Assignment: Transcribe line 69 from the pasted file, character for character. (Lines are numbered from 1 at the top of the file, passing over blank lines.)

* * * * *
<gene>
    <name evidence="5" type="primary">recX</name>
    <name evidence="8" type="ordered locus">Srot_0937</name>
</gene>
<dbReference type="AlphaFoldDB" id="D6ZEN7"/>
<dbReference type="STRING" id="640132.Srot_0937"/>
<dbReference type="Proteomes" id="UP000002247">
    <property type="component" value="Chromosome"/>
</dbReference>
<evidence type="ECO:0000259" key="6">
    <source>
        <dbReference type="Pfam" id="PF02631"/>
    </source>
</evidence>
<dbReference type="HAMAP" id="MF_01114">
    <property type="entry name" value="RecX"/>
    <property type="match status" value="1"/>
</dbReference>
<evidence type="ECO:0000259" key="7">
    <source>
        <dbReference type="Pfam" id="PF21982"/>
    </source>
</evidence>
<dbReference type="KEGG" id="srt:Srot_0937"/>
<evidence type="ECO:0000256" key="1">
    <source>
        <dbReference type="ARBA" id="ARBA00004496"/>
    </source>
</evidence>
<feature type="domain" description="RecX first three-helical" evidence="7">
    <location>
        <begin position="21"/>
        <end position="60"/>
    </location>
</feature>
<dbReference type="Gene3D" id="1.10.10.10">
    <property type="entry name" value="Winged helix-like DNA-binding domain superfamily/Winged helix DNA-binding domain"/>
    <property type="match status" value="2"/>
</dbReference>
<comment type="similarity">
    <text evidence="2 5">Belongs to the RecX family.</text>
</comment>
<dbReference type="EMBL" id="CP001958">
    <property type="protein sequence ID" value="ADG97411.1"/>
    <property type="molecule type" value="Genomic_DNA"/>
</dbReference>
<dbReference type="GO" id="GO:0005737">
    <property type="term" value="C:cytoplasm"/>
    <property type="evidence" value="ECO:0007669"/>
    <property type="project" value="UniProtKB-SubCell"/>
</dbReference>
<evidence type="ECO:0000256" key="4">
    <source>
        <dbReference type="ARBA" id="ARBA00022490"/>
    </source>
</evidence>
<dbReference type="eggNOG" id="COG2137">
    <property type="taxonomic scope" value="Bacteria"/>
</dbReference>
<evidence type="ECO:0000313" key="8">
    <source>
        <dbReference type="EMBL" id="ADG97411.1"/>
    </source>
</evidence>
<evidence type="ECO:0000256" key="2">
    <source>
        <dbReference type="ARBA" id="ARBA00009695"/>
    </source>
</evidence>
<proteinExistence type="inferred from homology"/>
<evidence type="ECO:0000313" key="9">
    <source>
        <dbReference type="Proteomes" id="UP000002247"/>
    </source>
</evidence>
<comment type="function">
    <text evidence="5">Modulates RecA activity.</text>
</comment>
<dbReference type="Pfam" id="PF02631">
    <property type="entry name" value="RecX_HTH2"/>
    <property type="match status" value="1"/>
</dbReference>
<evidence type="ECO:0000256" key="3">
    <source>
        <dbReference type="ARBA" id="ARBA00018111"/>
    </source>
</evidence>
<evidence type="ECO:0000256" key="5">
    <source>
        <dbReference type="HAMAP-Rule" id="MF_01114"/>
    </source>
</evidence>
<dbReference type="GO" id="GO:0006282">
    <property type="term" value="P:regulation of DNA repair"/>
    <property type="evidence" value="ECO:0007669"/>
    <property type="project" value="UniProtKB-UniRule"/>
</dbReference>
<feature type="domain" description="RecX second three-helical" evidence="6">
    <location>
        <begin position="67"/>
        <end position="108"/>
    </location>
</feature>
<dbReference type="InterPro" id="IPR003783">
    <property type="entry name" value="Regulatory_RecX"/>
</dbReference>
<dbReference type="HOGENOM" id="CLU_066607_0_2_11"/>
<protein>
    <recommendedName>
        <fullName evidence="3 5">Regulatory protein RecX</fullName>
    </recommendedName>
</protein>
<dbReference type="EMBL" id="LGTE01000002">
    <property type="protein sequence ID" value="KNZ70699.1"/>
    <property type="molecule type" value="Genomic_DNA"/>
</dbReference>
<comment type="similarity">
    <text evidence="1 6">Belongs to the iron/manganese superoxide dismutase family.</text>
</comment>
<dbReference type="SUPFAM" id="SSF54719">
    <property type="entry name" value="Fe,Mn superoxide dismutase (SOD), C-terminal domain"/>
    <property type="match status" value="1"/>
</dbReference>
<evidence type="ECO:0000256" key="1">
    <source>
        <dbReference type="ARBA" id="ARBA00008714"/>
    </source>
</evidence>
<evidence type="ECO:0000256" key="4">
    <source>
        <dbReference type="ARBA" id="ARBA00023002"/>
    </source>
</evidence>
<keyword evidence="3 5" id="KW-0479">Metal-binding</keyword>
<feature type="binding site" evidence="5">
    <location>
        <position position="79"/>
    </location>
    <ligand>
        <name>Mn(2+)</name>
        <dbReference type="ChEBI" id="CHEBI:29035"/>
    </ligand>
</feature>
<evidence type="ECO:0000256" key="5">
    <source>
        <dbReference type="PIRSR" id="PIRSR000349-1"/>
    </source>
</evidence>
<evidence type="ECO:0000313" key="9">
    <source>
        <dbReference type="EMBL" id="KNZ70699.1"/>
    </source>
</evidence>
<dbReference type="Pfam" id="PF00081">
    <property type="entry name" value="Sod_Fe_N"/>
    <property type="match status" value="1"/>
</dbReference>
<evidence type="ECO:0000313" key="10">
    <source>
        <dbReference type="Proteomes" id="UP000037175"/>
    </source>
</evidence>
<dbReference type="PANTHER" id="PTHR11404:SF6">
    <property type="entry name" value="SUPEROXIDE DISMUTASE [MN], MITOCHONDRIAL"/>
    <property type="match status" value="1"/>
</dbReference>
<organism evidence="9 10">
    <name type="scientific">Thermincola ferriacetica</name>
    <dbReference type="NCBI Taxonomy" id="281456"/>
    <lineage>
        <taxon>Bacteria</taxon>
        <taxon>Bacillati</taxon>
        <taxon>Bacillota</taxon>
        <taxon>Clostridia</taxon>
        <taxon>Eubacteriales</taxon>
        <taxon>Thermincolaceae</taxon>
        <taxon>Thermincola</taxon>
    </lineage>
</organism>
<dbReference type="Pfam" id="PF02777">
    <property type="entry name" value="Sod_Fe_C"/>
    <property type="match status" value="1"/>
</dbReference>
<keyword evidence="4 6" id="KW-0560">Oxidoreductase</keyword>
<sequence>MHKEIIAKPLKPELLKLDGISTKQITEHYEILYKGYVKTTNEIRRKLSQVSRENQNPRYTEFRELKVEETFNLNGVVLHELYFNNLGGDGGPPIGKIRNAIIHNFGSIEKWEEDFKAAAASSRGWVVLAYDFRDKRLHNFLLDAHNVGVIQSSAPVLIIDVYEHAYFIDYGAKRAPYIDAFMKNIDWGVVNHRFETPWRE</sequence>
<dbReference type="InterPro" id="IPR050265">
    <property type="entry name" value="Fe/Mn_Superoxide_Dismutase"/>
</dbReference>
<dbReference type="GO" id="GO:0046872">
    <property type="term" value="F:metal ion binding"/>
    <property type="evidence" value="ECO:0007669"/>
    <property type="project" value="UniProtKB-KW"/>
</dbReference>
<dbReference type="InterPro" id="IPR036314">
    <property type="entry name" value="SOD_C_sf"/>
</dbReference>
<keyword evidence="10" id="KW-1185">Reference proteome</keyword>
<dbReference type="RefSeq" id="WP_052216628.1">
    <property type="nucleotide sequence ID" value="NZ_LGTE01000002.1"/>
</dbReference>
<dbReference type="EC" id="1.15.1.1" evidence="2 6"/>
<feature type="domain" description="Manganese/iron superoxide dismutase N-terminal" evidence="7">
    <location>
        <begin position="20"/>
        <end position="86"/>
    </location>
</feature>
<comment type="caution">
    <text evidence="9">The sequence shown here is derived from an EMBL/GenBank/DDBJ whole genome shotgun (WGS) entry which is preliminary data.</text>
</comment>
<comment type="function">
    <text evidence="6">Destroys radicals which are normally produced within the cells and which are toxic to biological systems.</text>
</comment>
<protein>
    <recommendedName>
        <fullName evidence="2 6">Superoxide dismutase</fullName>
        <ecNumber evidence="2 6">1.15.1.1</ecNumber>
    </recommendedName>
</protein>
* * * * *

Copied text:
</evidence>